Book Title: Across a Field of Starlight
Author: Blue Delliquanti
Release Date: February 8, 2022
Genres: Graphic Novel, Science Fiction, Young Adult, LGBTQ+
My rating: 3.75/5 Stars
An epic sci-fi graphic novel romance between two non-binary characters as they find one another through time, distance, and war. An amazing story that explores the complexity of human nature and what brings us together.
When they were kids, Fassen’s fighter spaceship crash-landed on a planet that Lu’s survey force was exploring. It was a forbidden meeting between a kid from a war-focused resistance movement and a kid whose community and planet are dedicated to peace and secrecy.
Lu and Fassen are from different worlds and separate solar systems. But their friendship keeps them in each other’s orbit as they grow up. They stay in contact in secret as their communities are increasingly threatened by the omnipresent, ever-expanding empire.
As the empire begins a new attack against Fassen’s people–and discovers Lu’s in the process–the two of them have the chance to reunite at last. They finally are able to be together…but at what cost?
This beautifully illustrated graphic novel is an epic science fiction romance between two non-binary characters as they find one another through time, distance, and war.
Across a Field of Starlight is an engaging and exciting graphic novel that, while confusing in the beginning, had me on the edge of my seat towards the end of it.
To begin with, the art style in this graphic novel was stunning. The character designs were all fabulous, and all of the little details really helped to draw the reader in. I think the biggest reason I wasn’t as confused as I might’ve been was because of the art style. This helped me picture some of the more complex sci-fi ideas that were never fully explained or developed.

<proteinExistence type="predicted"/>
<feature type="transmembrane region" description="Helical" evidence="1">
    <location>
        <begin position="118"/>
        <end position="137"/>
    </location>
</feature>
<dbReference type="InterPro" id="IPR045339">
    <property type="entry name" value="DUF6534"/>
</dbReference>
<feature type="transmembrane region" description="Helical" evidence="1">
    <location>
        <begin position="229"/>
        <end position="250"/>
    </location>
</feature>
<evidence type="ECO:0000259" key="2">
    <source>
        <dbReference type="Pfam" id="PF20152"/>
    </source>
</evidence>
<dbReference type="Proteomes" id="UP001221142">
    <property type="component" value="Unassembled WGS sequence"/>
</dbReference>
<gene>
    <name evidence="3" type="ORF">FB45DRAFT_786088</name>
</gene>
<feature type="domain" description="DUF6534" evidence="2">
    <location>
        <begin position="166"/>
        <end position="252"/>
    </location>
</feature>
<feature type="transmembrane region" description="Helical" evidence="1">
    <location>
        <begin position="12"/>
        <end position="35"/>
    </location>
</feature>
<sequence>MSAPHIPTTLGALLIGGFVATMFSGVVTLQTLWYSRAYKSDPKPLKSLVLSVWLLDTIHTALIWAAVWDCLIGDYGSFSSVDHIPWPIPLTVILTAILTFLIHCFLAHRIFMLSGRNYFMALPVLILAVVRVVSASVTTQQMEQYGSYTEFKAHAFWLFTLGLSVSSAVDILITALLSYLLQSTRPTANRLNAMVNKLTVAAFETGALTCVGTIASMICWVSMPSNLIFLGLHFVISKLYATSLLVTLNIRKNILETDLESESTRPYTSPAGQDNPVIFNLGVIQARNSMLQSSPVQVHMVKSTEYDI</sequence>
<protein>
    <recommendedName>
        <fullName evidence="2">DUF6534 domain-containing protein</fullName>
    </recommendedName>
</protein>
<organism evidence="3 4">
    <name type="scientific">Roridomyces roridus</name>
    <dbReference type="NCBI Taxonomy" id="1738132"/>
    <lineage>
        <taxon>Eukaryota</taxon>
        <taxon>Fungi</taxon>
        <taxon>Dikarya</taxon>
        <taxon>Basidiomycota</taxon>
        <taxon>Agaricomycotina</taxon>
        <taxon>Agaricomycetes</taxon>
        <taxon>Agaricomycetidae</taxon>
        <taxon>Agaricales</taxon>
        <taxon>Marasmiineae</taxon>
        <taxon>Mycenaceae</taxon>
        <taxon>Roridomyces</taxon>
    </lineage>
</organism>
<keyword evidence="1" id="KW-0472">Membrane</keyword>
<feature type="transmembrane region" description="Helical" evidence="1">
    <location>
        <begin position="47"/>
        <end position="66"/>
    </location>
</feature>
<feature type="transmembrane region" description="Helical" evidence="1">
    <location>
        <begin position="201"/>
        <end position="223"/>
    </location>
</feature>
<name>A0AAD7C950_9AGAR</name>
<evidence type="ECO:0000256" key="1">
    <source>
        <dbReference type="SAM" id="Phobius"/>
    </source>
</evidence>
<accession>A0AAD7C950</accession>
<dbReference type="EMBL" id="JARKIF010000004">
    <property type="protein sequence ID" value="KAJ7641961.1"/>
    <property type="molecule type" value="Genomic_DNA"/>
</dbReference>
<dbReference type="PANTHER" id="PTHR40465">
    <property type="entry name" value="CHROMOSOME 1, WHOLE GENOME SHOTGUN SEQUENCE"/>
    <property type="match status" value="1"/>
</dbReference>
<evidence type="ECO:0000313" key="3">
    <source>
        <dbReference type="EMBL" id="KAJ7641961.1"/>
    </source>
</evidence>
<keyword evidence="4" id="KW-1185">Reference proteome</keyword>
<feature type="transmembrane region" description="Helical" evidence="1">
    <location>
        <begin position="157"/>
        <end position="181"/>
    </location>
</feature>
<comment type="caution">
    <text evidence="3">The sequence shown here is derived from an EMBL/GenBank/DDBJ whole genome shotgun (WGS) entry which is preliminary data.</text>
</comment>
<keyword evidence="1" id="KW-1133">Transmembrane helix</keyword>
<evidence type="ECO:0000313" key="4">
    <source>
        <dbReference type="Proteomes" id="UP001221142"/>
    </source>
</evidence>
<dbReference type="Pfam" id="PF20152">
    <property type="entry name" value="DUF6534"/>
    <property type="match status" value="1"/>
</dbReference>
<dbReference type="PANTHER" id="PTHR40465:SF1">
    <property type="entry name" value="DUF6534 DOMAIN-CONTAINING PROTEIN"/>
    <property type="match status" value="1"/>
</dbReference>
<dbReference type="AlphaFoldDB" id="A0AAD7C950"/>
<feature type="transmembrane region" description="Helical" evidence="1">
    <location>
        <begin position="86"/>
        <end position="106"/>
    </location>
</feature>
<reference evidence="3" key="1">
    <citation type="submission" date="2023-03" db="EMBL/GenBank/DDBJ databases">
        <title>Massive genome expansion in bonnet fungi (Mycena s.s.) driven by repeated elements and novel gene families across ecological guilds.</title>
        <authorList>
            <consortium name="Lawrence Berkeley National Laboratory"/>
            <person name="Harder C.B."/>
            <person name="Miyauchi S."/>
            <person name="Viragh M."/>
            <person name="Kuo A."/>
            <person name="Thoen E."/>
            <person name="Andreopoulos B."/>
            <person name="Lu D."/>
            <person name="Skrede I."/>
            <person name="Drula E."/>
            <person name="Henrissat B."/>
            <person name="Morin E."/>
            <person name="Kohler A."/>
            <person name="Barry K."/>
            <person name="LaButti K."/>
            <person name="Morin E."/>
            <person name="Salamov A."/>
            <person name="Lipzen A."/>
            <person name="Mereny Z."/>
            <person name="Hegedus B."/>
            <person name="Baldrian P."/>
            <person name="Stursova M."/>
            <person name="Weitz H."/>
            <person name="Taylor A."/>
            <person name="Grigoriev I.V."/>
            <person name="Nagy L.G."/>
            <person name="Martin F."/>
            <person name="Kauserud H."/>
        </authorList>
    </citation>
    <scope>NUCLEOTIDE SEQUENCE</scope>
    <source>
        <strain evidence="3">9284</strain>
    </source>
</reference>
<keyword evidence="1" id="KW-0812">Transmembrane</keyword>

I absolutely loved the way Across a Field of Starlight dismantled gender norms. All of the characters are so diverse, and all of it felt genuine. Sometimes in stories, it can feel like there’s diversity for the sake of diversity, but not in this graphic novel. It felt natural (as it should be), and effortless. This was by far my favorite part of the story, and I was so excited to see it portrayed as such.
I will say, I wish that it had been clarified whether one (or both) of the main characters were asexual or aromantic. It was almost touched upon, but then the novel transitioned into a different scene, and was never brought up again. This part felt unfinished, and I wish it had been developed more.
Additionally, I feel that there needed to be more worldbuilding here. While I thought the concept was super unique, I also didn’t understand it very well. Most of it became clearer as the story went on, but it took me a while to feel like I had a good interpretation of what was happening, which was a bit of a shame, because it really was a cool concept.
Despite these issues, I still enjoyed this. I loved getting to know Fassen and Lu, and they were such interesting characters. I loved watching their bond develop, even though they were always so far away from each other.
Across a Field of Starlight also brings up some interesting questions when it comes to politics and war. This, combined with the very needed discussions on sexuality and gender, makes this graphic novel a must read for those interested in science fiction.
While I did have some issues with it, I really enjoyed it overall and would recommend it to anyone considering picking it up.
Thank you to NetGalley, the publisher, and TBR and Beyond Tours for providing me with an ARC in exchange for my honest opinion.
Check out my last ARC Review: Daughter of the Moon Goddess